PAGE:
And the three articles/posts from vendor articles/posts were:
Cisco –
Microsoft –
Atmel –

Choosing your language for your audience when communicating risk


Learning another language …

Communicating risk requires identifying the right language for the right audience. While your experience may be in technical systems and all of the things that can go wrong with them, trying to communicate risk in technical terms to business leaders is generally a futile endeavor. There are a couple of reasons for this:

1) Technical systems and the risk issues that go along with them typically are heavily jargon-laden and without a lot of reference points to the outside world.
2) Everybody has limited bandwidth for talking about risk. You’ve got a very narrow window in which to communicate the issues.

That second point is one of the best pieces of advice that I’ve ever received regarding communicating risk. No matter how good your message may be, there is a finite amount of tolerance that people have to discuss risk in a given discussion. Exceed that window and you’ll be able to hear the clunk as their eyes roll into the backs of their heads.

All the more reason for choosing your language carefully. So, instead of techno-speak, when talking to business leaders, speak in terms of things that are meaningful to them. Depending on your background, this preparation may require a little bit of work on your part. What information products/services (eg reports, databases, workflows, etc) do they count on to do their work? What things do they count on to look good to peers and bosses? (This one may sound childish, but it’s not. It’s got a solid foothold in Mazlow’s hierarchy of needs).

Once you’ve identified what those needs are, you can work backwards to what information systems support them and what risks are associated with those technical systems. Techno-speak with the people supporting these systems is okay, that’s their language. But when communicating risk to business people (possibly to get funding to support your risk mitigation), you’ve got to speak their language.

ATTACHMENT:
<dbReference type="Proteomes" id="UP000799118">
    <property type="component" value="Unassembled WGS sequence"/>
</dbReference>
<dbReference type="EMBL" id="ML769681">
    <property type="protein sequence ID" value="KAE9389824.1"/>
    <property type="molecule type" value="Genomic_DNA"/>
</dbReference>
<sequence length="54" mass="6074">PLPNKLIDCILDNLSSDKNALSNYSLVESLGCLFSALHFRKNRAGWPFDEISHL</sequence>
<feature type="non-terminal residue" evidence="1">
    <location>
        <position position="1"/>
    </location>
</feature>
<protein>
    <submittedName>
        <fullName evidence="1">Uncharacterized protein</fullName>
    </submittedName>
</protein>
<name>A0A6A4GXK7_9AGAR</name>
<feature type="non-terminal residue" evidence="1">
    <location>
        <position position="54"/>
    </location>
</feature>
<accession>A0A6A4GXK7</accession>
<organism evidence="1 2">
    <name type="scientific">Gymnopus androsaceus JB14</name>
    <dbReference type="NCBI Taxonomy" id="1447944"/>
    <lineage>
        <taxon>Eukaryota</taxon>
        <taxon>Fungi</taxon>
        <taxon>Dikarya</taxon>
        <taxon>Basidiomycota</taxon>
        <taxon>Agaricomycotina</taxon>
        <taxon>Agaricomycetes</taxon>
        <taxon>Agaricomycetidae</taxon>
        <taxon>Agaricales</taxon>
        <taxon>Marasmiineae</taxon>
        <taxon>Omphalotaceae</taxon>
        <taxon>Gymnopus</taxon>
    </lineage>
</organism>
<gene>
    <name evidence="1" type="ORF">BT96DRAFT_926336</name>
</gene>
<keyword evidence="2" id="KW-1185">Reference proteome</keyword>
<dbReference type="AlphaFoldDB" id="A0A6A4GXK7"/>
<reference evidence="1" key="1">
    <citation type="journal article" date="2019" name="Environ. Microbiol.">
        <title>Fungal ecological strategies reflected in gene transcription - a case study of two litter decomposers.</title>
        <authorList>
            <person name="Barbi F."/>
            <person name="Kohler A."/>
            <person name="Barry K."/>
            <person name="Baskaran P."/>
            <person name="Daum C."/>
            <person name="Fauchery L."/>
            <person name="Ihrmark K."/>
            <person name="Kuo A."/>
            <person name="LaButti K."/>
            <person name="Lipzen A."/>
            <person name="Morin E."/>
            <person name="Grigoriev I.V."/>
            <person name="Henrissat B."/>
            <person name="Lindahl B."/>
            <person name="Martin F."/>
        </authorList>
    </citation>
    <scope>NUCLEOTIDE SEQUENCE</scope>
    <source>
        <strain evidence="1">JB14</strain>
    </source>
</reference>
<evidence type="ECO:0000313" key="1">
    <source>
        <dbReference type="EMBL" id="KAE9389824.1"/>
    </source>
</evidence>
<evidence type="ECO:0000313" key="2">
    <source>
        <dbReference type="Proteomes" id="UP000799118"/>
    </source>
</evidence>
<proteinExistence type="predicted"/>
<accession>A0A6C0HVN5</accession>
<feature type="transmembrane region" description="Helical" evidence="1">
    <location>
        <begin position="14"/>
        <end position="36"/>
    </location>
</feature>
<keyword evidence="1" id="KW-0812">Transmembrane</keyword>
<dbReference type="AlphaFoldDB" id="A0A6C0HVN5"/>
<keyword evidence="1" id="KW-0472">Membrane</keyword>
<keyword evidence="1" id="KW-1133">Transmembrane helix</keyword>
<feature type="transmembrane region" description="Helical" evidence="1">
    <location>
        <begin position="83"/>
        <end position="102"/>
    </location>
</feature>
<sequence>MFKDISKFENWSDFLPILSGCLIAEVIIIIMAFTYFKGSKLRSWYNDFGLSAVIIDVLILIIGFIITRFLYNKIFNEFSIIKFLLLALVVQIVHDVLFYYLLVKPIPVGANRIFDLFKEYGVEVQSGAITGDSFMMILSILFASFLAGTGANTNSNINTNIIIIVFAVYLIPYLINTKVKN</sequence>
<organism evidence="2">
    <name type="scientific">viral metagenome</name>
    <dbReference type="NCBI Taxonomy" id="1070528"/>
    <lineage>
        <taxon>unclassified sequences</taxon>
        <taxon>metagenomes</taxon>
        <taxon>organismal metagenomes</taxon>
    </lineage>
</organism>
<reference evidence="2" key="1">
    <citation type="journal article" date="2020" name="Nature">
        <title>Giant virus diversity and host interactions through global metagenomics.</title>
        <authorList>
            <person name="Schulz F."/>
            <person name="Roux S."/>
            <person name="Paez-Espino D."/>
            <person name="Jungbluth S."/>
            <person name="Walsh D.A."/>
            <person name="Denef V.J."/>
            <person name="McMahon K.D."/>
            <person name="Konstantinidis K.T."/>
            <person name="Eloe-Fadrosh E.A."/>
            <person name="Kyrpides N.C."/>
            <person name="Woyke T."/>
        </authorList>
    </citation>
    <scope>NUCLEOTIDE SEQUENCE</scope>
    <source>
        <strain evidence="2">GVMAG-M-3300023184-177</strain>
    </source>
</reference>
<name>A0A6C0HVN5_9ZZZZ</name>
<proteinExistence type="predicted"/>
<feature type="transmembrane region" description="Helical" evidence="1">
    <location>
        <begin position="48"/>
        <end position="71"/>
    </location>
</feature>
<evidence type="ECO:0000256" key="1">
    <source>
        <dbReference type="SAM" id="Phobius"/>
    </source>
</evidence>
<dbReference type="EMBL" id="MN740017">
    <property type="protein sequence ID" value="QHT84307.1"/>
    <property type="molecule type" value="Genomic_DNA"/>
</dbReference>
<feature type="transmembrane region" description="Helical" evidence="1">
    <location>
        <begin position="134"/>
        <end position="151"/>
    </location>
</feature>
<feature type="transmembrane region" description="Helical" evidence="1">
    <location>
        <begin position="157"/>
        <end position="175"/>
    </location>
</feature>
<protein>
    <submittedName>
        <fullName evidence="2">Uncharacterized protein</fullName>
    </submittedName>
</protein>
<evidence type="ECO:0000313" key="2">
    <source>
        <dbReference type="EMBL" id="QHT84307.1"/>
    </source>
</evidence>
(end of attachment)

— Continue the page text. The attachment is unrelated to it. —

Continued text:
The Downloads page has a pdf of this graphic.

Metaphors Amuck for CyberRisk


Nagasaki, Japan 1945

PW Singer wrote a great piece for the LA Times last month, “What Americans should fear in cyberspace.” .  In the article, Singer drives home the point of the dangers and harm done of equating risks in cyberspace with historical physical and kinetic events such as Pearl Harbor and using language borrowed from the physical space — weapons of mass destruction, Cold War, etc.

By using such language, such poorly contemplated metaphors, actual risk is not communicated. Worse, misinformation (aka statements-&-proclamations-that-are-wrong) is the thread. Singer points out that instead of educating, we fear monger.

In my opinion, one reason for fear mongering with pithy armageddon-esque descriptions instead of providing education is two fold:

  • it is easier to fear monger than it is to educate
  • fear mongering titillates and sells advertising

None of this is to say that there is not a real challenge in communicating risk. There is a real challenge. As a society, we don’t have a basis for understanding this kind of risk. It’s much too new. In the shipping, financial, some health, and even sports industries, there are decades or centuries of actuarial data to work with. This industry has at most two decades, but even that is not terribly useful given the rate of change of the ecosystem and attack types.

Singer suggests studying other examples of how society has handled new (massive) ideas such as the story of the Centers for Disease Control and Prevention in public health.  This seems like a great idea. (Right now, I wish I could think of more).

“The key is to move away from silver bullets and ever higher walls … “

Singer goes on to say that cyberrisk is here to stay and needs to be viewed as a new perennial management problem. Further, we need to acknowledge that attacks and degradation will happen and we need to plan for this. Planning for this and not wishing it away is building resilience. This, I believe, is the key. And with that enduring problem come the hard decisions of dedicating resources — whether from company revenue streams or ultimately taxpayer funds.

What metaphors can we use to better educate without fear mongering? How do you think national and business resilience should be funded?

[Image:Wikimedia Commons]